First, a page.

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The service is ripe for the era of quantum computing, and it will provide organizations with remote verification of trustworthiness in cloud, edge and on-premises environments. The company made the announcement at its Intel Vision event in Dallas, Texas.
The need for security at quantum speeds
Quantum computing represents a challenge because it uses principles of quantum mechanics to create extremely fast computers. These could be used to crack cryptographic problems instantly, which is a problem for security because cryptography encodes data in large batches of numbers in puzzles that once took too much computing power to unravel.
To prepare for this day, Intel introduced an independent trust authority in the form of a service-based security implementation they code-named Project Amber. The company also demonstrated its focus on enabling secure and responsible AI, and outlined its strategy to further build quantum-resistant cryptography for the coming quantum computing era.
“As organizations continue to capitalize on the value of the cloud, security has never been more top of mind. Trust goes hand in hand with security, and it is what our customers expect and require when delivering on Intel technology,” said Greg Lavender, chief technology officer of the software and advanced technology group at Intel, in a statement.
“With the introduction of Project Amber, Intel is taking confidential computing to the next level in our commitment to a zero-trust approach to attestation and the verification of compute assets at the network, edge and in the cloud.”
Trust assurance for the hybrid workforce
Businesses operate in and depend on the cloud to support remote workforces that require multiple devices, uninterrupted access and collaboration tools. Technology solutions need to secure data — not only in memory and in transit, but also in use – protecting valuable assets and minimizing attack surfaces. Project Amber provides organizations with remote verification of the trustworthiness of a compute asset in cloud, edge and on-premises environments.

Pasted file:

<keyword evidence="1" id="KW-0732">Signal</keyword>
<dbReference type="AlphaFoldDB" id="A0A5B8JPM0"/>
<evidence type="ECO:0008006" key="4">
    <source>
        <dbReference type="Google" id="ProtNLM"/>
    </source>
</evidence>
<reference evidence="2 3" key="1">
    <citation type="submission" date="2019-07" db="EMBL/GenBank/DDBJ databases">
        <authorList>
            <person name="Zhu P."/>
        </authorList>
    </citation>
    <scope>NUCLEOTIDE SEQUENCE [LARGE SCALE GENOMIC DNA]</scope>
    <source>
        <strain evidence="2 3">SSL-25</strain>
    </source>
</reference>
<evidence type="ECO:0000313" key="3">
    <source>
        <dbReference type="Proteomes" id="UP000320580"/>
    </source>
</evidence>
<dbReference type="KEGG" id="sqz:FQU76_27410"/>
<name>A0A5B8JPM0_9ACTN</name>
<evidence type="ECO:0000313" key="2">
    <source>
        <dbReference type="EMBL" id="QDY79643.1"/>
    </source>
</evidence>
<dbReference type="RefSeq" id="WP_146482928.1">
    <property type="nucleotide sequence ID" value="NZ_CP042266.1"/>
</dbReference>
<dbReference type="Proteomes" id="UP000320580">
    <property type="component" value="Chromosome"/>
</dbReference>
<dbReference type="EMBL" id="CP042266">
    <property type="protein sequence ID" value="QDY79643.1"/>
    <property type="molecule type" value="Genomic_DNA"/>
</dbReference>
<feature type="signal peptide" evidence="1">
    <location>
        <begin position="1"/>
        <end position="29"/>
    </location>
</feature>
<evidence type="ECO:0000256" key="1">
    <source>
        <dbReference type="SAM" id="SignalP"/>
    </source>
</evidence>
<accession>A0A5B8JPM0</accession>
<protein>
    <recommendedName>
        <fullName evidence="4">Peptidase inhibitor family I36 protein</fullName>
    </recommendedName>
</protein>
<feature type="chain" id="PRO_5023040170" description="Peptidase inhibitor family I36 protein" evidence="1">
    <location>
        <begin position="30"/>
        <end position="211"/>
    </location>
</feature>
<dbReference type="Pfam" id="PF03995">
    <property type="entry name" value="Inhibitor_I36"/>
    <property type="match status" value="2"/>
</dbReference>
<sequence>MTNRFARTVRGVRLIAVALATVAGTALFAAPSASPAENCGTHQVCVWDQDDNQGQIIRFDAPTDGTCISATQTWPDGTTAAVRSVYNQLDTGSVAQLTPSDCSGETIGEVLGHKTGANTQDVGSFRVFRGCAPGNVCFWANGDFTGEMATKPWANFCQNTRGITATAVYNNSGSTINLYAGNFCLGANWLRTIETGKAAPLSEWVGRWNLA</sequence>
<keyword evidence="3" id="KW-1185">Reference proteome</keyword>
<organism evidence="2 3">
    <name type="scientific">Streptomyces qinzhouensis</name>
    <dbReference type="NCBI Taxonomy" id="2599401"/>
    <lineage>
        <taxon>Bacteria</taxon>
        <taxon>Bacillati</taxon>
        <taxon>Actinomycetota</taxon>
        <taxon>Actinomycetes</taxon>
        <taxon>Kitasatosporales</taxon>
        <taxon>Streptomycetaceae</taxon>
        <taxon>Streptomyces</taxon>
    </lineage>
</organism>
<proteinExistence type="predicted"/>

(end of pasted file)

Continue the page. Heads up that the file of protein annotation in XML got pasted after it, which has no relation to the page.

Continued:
This service operates independent of the infrastructure provider hosting the confidential compute workloads. Confidential computing, the protection of data in use by performing computation in a hardware-based trusted execution environment (TEE), is a growing market.
Intel Software Guard Extensions on the Intel Xeon Scalable platform help power confidential computing today, enabling cloud use cases that are beneficial for organizations that handle sensitive data on a regular basis. The foundational basis of trust in a confidential computing environment is established via a process called attestation.
Project Amber for confidential computing & third-party attestation
The verification of this trustworthiness is a critical requirement for customers to protect their data and intellectual property as they move sensitive workloads to the cloud. To raise trust assurance and drive forward the promise of confidential computing for the broader industry, Intel announced Project Amber as the first step in creating a new multicloud, multi-TEE service for third-party attestation.
Designed to be cloud-agnostic, this service will support confidential computing workloads in the public cloud, within private/hybrid cloud and at the edge. Interposing a third party to provide attestation helps provide objectivity and independence to enhance confidential computing assurance to users.
In its first version, Project Amber aims to support confidential compute workloads deployed as bare metal containers, virtual machines (VMs) and containers running in virtual machines using Intel TEEs. The initial release will support Intel TEEs, with plans to extend coverage to platforms, devices and other TEEs in the future.
Intel is also working with independent software vendors (ISVs) to enable trust services that include Project Amber. New software tools, such as published APIs that enable ISVs to incorporate Project Amber to augment software and services, will complement Intel’s platforms and technologies, and bring more value to customers and partners.
Intel plans to launch a customer pilot of Project Amber in the second half of 2022, followed by general availability in the first half of 2023.
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